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Five things to know before moving to Mauritius

  • Moving to Mauritius
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Published last week

When you hear about Mauritius, the first things that come to mind are inevitably exotic beaches and gorgeous landscapes. While those are definitely some of the main attractions, there are much more to learn about Mauritius, especially if you're planning to relocate there as an expat.

Mubiinah Mohamed

A high school graduate with a passion for writing and discovering new things, when Mubiinah isn't reading books at the library or petting animals on the streets, she can be found cozying up at home and catching up on TV shows.

The locals

Grand Bassin, Mauritius
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When moving to a new country, most people are curious, if not somewhat apprehensive, about the locals. Fear not, for Mauritians are generally known for their friendliness and hospitality. Willingness to help is one of the qualities you will find in Mauritians. Have you lost you way with no GPS to help? Ask a local and they will gladly give you directions.

Mauritius is a beautiful blend of different ethnicities, cultures, and religions, and traditions are an important part of the daily life. The multicultural aspect of the country means that the locals are very aware of the festivals and holidays of other cultures, leading to better understanding and tolerance. However, Mauritius still has some ways to go in terms of gender equality, even though the country boasts of having a woman as President and as a Speaker of the National Assembly.

The atmosphere

Mauritian population
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Composed mostly of descendants of slaves and indentured laborers, the island prides itself on its diversity of religions and cultures. In Mauritius, everybody respects the faith of their counterparts and consequently the island is known to be one of the most peaceful countries in the world. There is one common language spoken by all, creole, although French is spoken widely and English is heavily taught in school.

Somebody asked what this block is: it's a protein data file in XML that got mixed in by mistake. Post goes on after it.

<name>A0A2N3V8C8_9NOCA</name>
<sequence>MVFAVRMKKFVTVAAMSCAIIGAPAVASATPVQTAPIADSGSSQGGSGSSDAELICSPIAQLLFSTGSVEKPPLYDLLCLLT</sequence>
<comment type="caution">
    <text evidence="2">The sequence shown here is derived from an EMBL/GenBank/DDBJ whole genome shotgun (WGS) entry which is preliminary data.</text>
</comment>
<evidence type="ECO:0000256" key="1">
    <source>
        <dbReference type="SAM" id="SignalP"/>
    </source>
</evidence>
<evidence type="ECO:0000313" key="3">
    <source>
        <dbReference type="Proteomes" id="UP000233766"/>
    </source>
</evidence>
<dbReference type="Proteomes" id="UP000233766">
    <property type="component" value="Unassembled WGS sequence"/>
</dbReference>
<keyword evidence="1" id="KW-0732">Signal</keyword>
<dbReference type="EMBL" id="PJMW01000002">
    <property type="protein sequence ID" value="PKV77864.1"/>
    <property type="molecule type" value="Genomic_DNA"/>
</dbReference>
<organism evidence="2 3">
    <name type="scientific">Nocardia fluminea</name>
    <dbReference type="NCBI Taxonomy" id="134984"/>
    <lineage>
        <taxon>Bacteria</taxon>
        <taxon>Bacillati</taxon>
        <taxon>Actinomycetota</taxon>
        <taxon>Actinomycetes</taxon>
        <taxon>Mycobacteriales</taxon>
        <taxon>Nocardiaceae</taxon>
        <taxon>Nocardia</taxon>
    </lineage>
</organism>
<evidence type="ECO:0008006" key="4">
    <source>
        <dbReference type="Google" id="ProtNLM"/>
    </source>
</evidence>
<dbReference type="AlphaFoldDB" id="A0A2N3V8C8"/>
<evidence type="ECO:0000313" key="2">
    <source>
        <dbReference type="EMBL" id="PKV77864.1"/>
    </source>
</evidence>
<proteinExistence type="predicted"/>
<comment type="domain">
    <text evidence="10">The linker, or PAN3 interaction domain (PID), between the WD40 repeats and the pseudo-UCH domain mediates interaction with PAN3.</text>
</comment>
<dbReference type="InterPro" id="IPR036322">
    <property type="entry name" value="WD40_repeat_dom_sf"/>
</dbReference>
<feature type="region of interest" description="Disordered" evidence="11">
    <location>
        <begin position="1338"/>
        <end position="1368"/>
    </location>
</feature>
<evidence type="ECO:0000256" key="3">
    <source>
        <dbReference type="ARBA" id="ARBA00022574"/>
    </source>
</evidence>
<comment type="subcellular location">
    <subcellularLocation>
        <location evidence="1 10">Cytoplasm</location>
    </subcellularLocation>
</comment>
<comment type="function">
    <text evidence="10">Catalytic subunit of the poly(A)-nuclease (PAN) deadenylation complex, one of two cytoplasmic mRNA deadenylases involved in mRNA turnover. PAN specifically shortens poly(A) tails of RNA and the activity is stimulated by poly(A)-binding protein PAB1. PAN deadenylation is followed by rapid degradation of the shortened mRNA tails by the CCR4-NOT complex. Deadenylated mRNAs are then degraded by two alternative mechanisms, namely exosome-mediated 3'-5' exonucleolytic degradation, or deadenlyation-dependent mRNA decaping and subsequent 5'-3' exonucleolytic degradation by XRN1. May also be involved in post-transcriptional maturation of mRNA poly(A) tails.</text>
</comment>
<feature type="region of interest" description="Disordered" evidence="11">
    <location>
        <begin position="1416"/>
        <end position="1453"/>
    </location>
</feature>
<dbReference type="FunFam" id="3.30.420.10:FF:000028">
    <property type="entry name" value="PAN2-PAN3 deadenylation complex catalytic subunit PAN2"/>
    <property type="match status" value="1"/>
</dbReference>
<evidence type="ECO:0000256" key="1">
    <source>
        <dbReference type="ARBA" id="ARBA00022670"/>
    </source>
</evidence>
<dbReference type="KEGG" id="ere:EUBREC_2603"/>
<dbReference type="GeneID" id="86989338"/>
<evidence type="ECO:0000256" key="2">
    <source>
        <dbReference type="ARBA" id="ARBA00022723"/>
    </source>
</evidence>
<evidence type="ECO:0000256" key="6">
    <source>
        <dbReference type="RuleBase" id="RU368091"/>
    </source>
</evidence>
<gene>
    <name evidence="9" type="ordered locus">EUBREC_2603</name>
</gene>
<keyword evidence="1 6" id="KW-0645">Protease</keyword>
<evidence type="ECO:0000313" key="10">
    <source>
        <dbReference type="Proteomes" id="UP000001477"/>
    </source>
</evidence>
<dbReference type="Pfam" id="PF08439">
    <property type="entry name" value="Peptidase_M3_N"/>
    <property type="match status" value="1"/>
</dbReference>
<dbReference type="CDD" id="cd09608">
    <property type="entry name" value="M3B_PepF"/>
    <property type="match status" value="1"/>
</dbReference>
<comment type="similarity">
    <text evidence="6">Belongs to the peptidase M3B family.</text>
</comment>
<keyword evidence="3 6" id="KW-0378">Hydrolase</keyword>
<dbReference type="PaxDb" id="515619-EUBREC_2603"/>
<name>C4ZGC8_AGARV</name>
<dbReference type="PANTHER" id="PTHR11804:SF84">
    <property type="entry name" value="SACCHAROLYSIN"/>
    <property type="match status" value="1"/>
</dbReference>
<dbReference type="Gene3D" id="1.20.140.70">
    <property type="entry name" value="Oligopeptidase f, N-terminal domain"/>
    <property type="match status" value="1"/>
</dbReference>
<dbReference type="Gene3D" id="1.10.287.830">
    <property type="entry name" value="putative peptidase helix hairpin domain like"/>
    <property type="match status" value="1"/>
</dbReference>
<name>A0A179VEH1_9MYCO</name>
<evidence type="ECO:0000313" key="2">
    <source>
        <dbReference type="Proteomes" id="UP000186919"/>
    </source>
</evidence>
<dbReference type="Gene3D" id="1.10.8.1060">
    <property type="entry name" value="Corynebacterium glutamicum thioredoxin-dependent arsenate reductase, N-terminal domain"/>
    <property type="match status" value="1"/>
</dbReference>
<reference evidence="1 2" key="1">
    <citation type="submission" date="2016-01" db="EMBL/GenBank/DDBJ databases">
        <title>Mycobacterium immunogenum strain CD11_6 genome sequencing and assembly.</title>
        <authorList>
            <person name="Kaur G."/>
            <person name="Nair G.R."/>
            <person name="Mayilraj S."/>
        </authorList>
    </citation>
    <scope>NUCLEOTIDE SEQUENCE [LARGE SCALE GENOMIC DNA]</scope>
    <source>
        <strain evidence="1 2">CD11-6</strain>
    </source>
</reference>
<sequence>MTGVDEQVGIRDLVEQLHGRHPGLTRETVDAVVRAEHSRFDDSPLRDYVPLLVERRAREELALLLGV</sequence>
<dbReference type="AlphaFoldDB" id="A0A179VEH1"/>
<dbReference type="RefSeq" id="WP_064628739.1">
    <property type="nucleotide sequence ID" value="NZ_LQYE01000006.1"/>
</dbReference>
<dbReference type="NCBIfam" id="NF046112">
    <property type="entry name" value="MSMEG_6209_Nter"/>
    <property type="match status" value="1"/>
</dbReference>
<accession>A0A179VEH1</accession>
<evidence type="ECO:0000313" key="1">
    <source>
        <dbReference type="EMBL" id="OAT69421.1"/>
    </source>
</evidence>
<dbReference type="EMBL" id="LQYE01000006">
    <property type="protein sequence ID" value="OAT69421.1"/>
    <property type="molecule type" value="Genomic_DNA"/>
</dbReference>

Mauritius is a fairly safe country to live in, although general rules regarding safety still apply, such as avoid walking alone on a deserted street at night since petty theft is still common. The capital city of Port-Louis and most places are extremely quiet at night, but clubs, bars, and restaurants abound in the larger tourist hubs such as Grand Baie and Flic-en-Flac.

Schooling

Extra curricular activities
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The best thing about schooling in Mauritius is that education is free, and compulsory up to the age of 16. Recently the government undertook the responsibility of paying the fees for every student competing for the first time for the School Certificate and Higher School Certificate, which are the last four years of school at the secondary level, as long as the students meet certain requirements such as low level of absenteeism.

Furthermore the Mauritian Educational System recently went through changes wherein there will be more emphasis placed on extra-curricular activities instead of just academics to help the young ones find their vocational passion and interests earlier on. The Examination System has also been altered with the best interest of the students in mind so as to help avoid the stress that is caused by the extremely competitive schooling system.

Climate and health

Mauritius climate
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Mauritius has only two seasons, namely summer from November to April, and a short winter from May to October. The temperatures during the seasons vary based on which parts of the island you’re staying in. Along the eastern coast for instance, it tends to be windier, whereas the middle part of the island tends to experience more rain and a cooler climate. During summer the temperatures average to about 30 degrees Celsius, and can go down to 10-15 degree Celsius during the winter months.

Mauritius is one of the healthiest African nations in terms of transmissible diseases, and there is little to no risk of malaria or yellow fever. However, mosquitoes are in abundance especially after heavy rainfall. During seasonal changes there can be small outbreaks of the cold or flu.

The environment

Road traffic in Mauritius
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Mauritius has a very low level of air pollution, and one of the cleanest air in the world. Cities are mostly victims of traffic congestion, which is a big problem in Mauritius. Insensible garbage disposal can be a problem in many parts of the island, which led to the government coming up with campaigns to mobilize the residents to help clean up the island and educate the people. Slowly but surely, the country is on its way to less soiling and more cleanliness.

A heavier effort is also being put into place regarding environmental sustainability. Plastic bags are banned, and people are encouraged to recycle grocery bags by bringing their own totes or using biodegradable plastic bags. The general public is slowly starting to become more aware of the dangers of coral bleaching, irresponsible water activities, and the effects of plastics and non-biodegradable products.

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